Resolving a vector

  • Thread starter sphyics
  • Start date
  • #1
102
0
1. A particle is performing uniform circular motion
ucm1.jpg


the necessary centripetal force is provided by T2 -mgcos(theta) ****** no problem :)

2 Now the problem
ucm2.jpg


how to resolve vector W in this case.

i'm confused :( how to resolve the vector. (confused in picking the anlge between the vector and the component)

pls help me by providing some hints pls..
 

Answers and Replies

  • #2
kuruman
Science Advisor
Homework Helper
Insights Author
Gold Member
10,824
3,837
Extend the line along W until it intersects the horizontal axis. You have just created a right triangle. One right side is W, one right side is the segment of the horizontal axis and the hypotenuse is T1. Can you find the component of W along T1?
 
  • #3
102
0
Extend the line along W until it intersects the horizontal axis. You have just created a right triangle. One right side is W, one right side is the segment of the horizontal axis and the hypotenuse is T1. Can you find the component of W along T1?

my aim is to find a component of W which balances tension (T1) of the string and another component which tries to decrease the velocity of the object in circular motion in first quadrant.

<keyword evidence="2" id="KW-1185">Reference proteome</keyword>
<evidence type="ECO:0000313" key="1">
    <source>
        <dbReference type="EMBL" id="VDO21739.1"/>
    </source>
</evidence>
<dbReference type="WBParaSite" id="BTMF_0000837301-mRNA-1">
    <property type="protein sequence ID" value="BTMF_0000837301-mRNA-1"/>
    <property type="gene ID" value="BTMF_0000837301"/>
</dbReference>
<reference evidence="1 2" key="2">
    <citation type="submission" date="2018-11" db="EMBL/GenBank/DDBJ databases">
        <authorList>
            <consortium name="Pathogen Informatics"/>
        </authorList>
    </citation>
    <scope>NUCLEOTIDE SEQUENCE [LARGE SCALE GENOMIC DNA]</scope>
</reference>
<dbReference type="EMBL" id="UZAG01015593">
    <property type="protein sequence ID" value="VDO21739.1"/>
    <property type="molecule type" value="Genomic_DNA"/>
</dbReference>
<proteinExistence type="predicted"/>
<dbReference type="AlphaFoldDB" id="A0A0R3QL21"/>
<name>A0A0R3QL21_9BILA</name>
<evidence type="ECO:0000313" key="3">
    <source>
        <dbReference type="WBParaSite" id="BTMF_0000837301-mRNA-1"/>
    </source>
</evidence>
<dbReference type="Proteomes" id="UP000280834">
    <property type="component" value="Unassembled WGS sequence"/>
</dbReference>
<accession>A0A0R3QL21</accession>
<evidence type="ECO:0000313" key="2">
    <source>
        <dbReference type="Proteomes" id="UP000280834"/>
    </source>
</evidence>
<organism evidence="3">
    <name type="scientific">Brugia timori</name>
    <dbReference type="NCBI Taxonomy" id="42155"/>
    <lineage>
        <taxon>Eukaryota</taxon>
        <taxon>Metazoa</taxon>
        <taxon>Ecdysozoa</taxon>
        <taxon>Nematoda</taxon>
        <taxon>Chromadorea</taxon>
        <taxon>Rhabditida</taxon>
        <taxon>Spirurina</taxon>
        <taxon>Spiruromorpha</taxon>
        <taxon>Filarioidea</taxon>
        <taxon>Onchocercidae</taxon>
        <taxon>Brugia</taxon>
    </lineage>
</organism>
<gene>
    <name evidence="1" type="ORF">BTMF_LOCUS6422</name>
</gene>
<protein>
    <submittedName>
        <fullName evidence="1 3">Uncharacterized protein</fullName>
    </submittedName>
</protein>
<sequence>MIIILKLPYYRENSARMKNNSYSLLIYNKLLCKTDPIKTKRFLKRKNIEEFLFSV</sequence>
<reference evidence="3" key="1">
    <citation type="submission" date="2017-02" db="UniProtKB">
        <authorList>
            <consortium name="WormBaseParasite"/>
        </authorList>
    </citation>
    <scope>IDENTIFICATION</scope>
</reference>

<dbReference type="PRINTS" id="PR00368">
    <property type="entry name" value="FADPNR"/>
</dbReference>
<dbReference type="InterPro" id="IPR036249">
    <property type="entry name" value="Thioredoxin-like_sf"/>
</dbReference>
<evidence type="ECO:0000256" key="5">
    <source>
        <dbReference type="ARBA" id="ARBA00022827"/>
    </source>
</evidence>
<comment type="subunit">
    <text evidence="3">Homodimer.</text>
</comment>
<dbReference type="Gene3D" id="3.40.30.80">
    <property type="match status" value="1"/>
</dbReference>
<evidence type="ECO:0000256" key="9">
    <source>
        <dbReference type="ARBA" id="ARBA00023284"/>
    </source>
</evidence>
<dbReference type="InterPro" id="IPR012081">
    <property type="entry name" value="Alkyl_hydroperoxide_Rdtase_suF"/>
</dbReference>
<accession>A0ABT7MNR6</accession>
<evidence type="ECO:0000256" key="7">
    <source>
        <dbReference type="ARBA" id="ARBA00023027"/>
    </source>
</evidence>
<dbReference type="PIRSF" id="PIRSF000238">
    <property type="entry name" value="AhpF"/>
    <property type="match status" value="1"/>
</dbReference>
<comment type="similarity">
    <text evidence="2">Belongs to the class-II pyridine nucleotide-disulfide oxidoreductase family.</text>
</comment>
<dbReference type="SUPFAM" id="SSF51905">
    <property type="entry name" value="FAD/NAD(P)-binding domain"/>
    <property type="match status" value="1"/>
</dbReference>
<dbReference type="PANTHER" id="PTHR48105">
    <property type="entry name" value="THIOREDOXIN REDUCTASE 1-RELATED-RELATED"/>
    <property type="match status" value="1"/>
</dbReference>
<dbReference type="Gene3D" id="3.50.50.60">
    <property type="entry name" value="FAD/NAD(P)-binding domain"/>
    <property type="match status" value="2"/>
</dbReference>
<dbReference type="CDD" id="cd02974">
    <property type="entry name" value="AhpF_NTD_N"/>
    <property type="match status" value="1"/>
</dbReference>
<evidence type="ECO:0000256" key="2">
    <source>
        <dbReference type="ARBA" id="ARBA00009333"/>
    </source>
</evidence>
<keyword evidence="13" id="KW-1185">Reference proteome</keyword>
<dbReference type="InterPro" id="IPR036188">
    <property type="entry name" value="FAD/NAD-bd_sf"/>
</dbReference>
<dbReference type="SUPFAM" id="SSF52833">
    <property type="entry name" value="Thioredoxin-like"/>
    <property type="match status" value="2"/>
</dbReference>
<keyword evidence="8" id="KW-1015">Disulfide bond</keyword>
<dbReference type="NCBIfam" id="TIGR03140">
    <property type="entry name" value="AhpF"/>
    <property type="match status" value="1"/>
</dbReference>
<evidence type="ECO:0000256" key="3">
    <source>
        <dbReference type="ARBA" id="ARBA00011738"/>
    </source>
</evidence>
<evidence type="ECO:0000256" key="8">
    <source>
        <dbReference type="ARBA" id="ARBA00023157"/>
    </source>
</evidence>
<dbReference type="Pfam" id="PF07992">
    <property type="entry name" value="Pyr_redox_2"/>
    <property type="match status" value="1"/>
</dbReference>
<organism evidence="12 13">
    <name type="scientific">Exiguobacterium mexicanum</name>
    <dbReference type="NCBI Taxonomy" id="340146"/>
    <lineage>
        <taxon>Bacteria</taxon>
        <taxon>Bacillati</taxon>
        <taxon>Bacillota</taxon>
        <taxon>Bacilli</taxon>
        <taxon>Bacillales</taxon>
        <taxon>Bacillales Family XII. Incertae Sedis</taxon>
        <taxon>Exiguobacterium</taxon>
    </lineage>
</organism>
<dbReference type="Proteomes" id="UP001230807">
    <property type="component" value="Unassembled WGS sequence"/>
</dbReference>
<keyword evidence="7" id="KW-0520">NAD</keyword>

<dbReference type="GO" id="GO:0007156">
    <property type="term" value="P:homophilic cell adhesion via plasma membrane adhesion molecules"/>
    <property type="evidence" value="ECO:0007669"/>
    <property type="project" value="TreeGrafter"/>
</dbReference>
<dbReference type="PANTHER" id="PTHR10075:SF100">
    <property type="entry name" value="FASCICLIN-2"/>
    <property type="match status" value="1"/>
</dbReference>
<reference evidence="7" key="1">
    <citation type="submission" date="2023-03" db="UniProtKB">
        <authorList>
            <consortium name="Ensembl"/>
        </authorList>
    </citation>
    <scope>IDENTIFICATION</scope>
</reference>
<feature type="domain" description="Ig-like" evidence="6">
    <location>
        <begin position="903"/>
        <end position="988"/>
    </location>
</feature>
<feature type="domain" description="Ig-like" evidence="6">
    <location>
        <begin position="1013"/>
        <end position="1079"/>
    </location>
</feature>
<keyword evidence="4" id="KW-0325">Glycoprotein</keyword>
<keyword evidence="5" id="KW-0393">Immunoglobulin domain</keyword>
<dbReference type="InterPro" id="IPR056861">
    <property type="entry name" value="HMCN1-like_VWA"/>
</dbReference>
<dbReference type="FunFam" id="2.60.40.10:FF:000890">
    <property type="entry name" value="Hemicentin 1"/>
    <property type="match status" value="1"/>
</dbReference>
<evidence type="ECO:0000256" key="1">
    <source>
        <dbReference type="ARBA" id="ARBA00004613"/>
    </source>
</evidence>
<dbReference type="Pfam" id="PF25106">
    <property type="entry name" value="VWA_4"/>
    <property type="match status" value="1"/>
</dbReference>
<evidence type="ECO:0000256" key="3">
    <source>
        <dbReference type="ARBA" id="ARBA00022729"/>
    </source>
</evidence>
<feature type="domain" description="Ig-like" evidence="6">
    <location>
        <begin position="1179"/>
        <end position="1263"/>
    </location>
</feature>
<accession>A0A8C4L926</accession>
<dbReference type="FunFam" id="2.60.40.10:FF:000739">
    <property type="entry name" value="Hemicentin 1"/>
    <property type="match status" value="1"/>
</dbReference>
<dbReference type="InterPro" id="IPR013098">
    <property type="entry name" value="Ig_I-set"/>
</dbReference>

• #4
kuruman
Science Advisor
Homework Helper
Insights Author
Gold Member
10,824
3,837
I understand your aim. As you know, to describe the components of a vector, you need two perpendicular axes. What do you think these axes should be in this case?
 
  • #5
102
0
ucmpro.jpg


or

ucmpro1.jpg


but in both cases the angle between the vector w and its x componet is not congurent to (theta) {i think so}
 
  • #6
kuruman
Science Advisor
Homework Helper
Insights Author
Gold Member
10,824
3,837
... but in both cases the angle between the vector w and its x componet is not congurent to (theta) {i think so}

Your diagrams are fine, but you did not tell which way your axes point. In what direction is x?
 
  • #8
kuruman
Science Advisor
Homework Helper
Insights Author
Gold Member
10,824
3,837
In that case, the weight has zero x-component and -mg for the y-component. What would happen if you chose the x-axis along T1 and the y axis perpendicular to it, up and to the left? Note that this is a very convenient coordinate system because the centripetal acceleration and tension are along x. Of course you will have to find the x and y components for the weight in the system of axes.
 

Related Threads on Resolving a vector

  • Last Post
Replies
3
Views
1K
  • Last Post
Replies
3
Views
3K
  • Last Post
Replies
1
Views
647
  • Last Post
Replies
2
Views
1K
Replies
7
Views
9K
Replies
3
Views
1K
  • Last Post
Replies
6
Views
6K
  • Last Post
Replies
1
Views
2K
  • Last Post
Replies
5
Views
2K
  • Last Post
Replies
3
Views
1K
Top